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Orrin Hatch urges Republicans to protect LGBTQ rights

"Protecting religious liberty and preserving the rights of LGBTQ individuals are not mutually exclusive," said Hatch in a Senate speech

Sen. Orrin Hatch — Photo: YouTube

Sen. Orrin Hatch (R-Ut.) has urged his Republican colleagues to protect LGBTQ rights during a farewell speech to the Senate.

The GOP’s longest-serving Senator, 84-year-old Hatch announced earlier this year that he would not be seeking an eighth term. He will be replaced in January by incoming Senator-elect Mitt Romney.

In his speech, Hatch said that the Senate was “in crisis,” decrying the partisanship that has overtaken both sides of the aisle, and urged Senators to “not be enemies but friends.”

“All the evidence points to an unsettling truth: The Senate, as an institution, is in crisis or at least may be in crisis. The committee process lies in shambles,” Hatch said. “Regular order is a relic of the past. And compromise — once the guiding credo of this great institution — is now synonymous with surrender.”

He added: “We must restore the culture of comity, compromise, and mutual respect that used to exist here. Both in our personal and public conduct, we must be the very change we want to see in the country. We must not be enemies but friends.”

But while Hatch’s words struck a more conciliatory tone than many of his colleagues, it was his comments on religious liberty and LGBTQ rights that surprised.

In an era where the GOP seems more invested than ever in infringing on the the rights — and even the very existence — of LGBTQ people, Hatch said they should instead be working with and protecting queer Americans.

“Nowhere is the pluralist approach more needed than in the fraught relationship between religious liberty and LGBTQ rights,” Hatch said, adding, “Religious liberty is a fundamental freedom. It deserves the very highest protection our country can provide. At the same time, it’s also important to account of other interests as well — especially those of our LGBTQ brothers and sisters.

“Pluralism shows us a better way. It shows us that protecting religious liberty and preserving the rights of LGBTQ individuals are not mutually exclusive,” he continued. “I believe we can find substantial common ground on these issues that will enable us to both safeguard the ability of religious individuals to live their faith and protect LGBTQ individuals from invidious discrimination.”

According to the Washington Post, Hatch referenced the “Utah Compromise” as a potential way forward for federal-level anti-discrimination protections for LGBTQ people that also would protect religious liberty.

The “Utah Compromise,” passed in 2015, banned LGBTQ discrimination in housing and employment in the state, while also respecting religious institutions that disagree with homosexuality.

At the time, the Human Rights Campaign called the legislation — which was backed by Mormon church leaders — “a landmark” and hailed it as the “first time that a Republican-controlled process has led to extension of protections for LGBT people.”

Hatch’s speech puts him at odds with many Republican leaders and Donald Trump, who has sought to work with anti-LGBTQ organizations and individuals during his presidency.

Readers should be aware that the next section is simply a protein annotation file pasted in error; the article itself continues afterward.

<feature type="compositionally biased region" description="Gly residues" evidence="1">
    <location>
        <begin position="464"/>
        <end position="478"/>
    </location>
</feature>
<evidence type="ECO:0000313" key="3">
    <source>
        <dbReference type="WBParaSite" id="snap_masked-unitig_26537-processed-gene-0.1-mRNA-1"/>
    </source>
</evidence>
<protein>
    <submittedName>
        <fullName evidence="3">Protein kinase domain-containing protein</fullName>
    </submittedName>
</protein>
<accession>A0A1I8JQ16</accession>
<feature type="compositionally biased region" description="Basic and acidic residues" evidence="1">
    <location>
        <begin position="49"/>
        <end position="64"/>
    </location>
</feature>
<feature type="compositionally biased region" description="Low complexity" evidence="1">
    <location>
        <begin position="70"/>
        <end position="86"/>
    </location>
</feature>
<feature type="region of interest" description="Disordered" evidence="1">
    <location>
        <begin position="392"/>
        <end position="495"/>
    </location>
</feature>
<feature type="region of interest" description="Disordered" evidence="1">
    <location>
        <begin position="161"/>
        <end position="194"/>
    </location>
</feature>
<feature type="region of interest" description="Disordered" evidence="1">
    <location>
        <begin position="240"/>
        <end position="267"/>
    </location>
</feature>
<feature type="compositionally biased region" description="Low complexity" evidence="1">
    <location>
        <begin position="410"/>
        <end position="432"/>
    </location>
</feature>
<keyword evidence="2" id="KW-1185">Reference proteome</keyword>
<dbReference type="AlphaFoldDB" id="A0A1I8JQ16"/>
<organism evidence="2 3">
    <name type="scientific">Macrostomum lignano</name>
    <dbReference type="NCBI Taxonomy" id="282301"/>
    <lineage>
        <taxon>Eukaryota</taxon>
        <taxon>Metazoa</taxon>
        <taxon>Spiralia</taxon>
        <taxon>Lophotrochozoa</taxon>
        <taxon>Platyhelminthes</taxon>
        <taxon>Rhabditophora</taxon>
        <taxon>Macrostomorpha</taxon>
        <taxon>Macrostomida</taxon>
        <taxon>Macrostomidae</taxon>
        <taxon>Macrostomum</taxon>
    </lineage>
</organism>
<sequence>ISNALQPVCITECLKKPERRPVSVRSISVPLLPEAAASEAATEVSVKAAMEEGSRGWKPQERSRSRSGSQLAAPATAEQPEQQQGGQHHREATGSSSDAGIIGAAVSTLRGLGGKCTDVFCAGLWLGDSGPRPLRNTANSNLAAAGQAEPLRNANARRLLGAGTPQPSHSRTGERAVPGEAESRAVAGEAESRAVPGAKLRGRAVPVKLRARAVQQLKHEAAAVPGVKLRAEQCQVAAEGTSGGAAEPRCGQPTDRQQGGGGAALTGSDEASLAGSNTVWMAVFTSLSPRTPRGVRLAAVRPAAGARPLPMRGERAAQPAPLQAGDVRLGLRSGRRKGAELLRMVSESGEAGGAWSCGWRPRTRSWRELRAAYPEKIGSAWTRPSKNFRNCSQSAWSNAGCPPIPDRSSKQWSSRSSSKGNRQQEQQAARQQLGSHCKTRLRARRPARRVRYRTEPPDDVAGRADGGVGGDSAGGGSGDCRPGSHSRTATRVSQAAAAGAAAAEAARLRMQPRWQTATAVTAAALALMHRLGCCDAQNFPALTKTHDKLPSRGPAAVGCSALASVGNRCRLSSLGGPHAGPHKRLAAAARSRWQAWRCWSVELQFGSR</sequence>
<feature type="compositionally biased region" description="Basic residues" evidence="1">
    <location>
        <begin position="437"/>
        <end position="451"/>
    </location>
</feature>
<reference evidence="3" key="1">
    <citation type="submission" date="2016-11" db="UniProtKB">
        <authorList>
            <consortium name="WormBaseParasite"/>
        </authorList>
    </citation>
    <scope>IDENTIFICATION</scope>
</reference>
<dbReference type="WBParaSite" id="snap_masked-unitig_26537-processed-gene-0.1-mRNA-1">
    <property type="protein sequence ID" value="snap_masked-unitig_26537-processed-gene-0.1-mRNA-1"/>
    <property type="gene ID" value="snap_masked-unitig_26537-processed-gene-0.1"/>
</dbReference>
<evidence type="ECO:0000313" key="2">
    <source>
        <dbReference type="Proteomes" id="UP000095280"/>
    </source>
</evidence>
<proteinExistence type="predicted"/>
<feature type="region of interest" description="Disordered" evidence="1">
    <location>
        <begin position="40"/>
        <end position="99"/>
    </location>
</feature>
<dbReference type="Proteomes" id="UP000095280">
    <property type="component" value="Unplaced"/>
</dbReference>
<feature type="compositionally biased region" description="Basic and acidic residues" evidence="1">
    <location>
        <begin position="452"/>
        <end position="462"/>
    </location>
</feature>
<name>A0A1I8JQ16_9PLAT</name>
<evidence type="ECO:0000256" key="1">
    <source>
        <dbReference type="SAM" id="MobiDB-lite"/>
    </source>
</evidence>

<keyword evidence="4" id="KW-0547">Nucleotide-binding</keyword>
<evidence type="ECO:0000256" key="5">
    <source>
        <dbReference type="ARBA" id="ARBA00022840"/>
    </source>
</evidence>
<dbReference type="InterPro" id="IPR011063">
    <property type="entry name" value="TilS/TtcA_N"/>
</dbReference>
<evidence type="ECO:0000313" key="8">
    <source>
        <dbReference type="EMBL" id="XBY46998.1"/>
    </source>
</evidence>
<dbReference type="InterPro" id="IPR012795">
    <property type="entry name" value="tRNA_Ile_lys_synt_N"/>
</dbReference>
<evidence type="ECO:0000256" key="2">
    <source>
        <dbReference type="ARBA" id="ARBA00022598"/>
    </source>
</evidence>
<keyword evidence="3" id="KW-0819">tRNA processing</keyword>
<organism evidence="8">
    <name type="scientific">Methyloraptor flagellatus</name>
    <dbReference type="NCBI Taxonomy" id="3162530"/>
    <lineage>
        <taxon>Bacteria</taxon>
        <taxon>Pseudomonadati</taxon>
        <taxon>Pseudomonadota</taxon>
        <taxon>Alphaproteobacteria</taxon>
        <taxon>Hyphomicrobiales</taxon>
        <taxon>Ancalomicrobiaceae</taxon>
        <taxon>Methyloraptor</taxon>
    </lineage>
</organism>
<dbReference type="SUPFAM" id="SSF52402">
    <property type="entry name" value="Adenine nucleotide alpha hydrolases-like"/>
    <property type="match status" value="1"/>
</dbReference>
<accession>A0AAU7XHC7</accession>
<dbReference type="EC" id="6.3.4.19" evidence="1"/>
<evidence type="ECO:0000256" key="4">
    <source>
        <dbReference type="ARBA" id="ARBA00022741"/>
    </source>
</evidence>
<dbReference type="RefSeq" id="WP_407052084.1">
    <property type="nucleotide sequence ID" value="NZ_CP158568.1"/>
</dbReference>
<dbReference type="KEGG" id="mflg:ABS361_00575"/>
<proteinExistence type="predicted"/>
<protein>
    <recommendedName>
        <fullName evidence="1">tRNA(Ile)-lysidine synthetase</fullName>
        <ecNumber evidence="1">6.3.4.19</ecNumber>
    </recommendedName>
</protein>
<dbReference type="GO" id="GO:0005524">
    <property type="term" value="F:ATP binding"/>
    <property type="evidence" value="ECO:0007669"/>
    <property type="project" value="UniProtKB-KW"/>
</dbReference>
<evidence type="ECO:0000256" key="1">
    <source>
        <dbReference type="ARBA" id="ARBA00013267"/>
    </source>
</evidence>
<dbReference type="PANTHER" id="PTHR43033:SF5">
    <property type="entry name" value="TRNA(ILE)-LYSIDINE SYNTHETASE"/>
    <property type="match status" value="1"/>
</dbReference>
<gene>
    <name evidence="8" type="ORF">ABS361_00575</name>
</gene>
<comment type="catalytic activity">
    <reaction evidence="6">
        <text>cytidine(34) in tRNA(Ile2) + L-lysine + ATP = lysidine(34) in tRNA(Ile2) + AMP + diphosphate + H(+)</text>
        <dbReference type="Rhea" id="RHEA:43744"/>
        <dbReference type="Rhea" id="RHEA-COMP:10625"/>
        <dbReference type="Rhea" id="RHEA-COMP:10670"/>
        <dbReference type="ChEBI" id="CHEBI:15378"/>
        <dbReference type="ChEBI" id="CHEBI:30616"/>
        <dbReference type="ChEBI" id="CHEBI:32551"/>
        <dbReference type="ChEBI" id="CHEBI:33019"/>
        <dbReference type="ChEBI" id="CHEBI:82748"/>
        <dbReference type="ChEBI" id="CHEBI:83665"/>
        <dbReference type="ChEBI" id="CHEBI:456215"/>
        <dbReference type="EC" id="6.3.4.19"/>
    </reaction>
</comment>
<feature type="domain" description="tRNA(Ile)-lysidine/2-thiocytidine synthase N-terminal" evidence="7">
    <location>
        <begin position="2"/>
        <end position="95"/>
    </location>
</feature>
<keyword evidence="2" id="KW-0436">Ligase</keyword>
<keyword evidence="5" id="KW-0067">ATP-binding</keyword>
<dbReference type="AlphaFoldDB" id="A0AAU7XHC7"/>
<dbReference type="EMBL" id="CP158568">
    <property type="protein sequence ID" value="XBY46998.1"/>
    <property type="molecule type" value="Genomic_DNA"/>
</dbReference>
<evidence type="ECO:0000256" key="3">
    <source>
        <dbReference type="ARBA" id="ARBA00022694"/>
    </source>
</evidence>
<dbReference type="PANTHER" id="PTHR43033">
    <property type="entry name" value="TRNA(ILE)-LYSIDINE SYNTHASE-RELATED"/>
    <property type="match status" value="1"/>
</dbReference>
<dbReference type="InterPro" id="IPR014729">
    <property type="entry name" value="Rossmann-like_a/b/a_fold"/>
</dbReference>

However, it follows another passionate speech Hatch gave respecting LGBTQ people earlier this year. In June, Hatch took to the Senate floor to honor Pride Month — something Trump failed to do for the second year in a row — and expressed support for the LGBTQ community.

He particularly focused on high suicide rates among LGBTQ youth.

“No one should ever feel less because of their gender identity or sexual orientation,” Hatch said at the time. “LGBT youth deserve our unwavering love and support. They deserve our validation and the assurance that not only is there a place for them in this society, but that it is far better off because of them. These young people need us — and we desperately need them.”

But, as Slate noted after Hatch’s Pride Month speech, his outreach to the LGBTQ community puts him somewhat at odds with his own history on the subject.

Supporting LGBTQ rights isn’t entirely new for Hatch: in 2013 he voted in favor of the pro-LGBTQ Employment Non-Discrimination Act; in 2016 he opposed anti-transgender comments by then-presidential candidate Ben Carson; and last year he rejected Trump’s attempts to ban transgender people from the military.

But earlier this year he joined other conservative senators in sponsoring the First Amendment Defense Act, a bill that would potentially allow people to use religion to justify discriminating against the LGBTQ community.

And when the Supreme Court struck down part of the anti-gay Defense of Marriage Act in 2013, Hatch criticized the court for a decision he said was based on “personal opinion.” He also supported the original legislation when it was first introduced.

In 2012 he voted against reauthorizing the Violence Against Women Act — legislation he originally co-sponsored in 1994 — because it contained “divisive projects,” including LGBTQ discrimination protections.

In 2009 he voted against the Matthew Shepard and James Byrd Jr. Hate Crimes Prevention Act, legislation that sought to add crimes based on sexuality and gender identity to federal hate crime laws.

And in 1977, while in his first term as senator, Hatch told a group of students that he “wouldn’t want to see homosexuals teaching school any more than I’d want to see members of the American Nazi Party teaching school.”

While Hatch should be commended for ending his Senate career by trying to repair some of the damage Republicans have done to the LGBTQ community, social media users also pointed out the irony in his words — not least with regards the current divisiveness of the Senate.

Watch Hatch’s speech below:

Skip to 16:10 for his section on LGBTQ rights.

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